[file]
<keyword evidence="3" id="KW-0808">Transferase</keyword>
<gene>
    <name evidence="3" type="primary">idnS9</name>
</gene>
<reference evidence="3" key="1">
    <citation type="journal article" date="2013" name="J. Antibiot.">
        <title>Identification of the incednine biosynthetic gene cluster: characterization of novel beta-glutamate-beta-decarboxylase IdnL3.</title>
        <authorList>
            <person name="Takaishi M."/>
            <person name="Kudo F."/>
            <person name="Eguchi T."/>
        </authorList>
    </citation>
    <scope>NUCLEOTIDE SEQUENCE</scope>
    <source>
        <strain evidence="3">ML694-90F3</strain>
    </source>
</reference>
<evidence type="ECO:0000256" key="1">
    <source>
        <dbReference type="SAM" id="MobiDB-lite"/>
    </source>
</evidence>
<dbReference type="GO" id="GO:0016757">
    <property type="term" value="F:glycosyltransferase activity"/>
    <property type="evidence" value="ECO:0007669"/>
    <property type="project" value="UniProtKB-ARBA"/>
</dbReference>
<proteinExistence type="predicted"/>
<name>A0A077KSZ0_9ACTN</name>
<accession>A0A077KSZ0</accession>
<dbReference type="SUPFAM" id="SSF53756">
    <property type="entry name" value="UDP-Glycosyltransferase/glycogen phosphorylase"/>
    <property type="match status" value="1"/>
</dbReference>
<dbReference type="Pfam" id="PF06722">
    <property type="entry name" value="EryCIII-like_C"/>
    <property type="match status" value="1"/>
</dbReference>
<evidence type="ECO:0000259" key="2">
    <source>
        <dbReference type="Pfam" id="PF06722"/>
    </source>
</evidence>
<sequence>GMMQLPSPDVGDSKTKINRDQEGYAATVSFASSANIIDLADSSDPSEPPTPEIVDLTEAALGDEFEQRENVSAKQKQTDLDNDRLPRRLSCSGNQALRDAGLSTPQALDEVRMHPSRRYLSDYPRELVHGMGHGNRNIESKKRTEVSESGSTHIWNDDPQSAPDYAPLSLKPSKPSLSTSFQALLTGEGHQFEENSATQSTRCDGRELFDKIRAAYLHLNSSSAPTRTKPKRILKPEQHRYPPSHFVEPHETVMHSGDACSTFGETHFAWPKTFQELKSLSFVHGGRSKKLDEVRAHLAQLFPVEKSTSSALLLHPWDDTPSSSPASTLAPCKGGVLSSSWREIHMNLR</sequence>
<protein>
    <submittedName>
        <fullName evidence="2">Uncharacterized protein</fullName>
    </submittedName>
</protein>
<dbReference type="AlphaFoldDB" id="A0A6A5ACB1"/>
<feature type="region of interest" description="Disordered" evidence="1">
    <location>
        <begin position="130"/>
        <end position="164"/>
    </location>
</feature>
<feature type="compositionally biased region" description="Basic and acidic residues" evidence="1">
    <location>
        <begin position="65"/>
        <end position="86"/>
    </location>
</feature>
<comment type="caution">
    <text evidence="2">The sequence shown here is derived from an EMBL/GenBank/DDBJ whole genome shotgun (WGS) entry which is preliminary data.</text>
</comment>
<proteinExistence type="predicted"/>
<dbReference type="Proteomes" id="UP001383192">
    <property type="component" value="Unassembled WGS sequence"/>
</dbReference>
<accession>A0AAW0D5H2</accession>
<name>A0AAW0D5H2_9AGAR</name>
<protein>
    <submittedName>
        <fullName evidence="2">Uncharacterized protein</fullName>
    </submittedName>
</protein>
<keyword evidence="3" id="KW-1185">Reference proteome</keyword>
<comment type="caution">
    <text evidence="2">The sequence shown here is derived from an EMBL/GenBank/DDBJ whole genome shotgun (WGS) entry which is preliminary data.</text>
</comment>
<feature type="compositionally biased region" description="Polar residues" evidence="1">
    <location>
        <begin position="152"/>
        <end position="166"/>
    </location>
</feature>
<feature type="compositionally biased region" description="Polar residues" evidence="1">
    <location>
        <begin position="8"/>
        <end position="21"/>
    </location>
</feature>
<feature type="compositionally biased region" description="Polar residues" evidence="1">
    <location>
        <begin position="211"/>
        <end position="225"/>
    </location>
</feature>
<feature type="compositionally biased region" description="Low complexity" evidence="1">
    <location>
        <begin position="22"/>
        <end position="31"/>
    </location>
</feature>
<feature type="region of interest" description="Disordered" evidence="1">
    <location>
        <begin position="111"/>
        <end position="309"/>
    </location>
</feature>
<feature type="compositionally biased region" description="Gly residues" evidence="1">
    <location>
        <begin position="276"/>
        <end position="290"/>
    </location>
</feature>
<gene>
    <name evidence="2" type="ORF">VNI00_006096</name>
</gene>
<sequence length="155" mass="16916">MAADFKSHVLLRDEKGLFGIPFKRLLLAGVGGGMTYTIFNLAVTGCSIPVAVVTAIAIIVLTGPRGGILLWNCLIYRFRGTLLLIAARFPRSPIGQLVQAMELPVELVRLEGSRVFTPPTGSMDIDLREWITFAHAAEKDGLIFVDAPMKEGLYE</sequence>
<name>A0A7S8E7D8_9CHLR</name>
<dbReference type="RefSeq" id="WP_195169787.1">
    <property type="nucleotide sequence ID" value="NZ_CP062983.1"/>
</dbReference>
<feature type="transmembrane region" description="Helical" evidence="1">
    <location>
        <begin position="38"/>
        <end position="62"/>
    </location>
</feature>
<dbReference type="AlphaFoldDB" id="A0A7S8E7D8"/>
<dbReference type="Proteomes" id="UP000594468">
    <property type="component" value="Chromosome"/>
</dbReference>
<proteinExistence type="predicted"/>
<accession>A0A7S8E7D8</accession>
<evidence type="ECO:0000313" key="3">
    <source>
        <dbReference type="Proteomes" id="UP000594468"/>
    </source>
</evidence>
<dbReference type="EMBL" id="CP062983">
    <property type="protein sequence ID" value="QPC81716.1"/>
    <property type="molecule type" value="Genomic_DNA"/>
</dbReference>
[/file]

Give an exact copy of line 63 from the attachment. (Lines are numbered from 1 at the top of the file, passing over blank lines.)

</feature>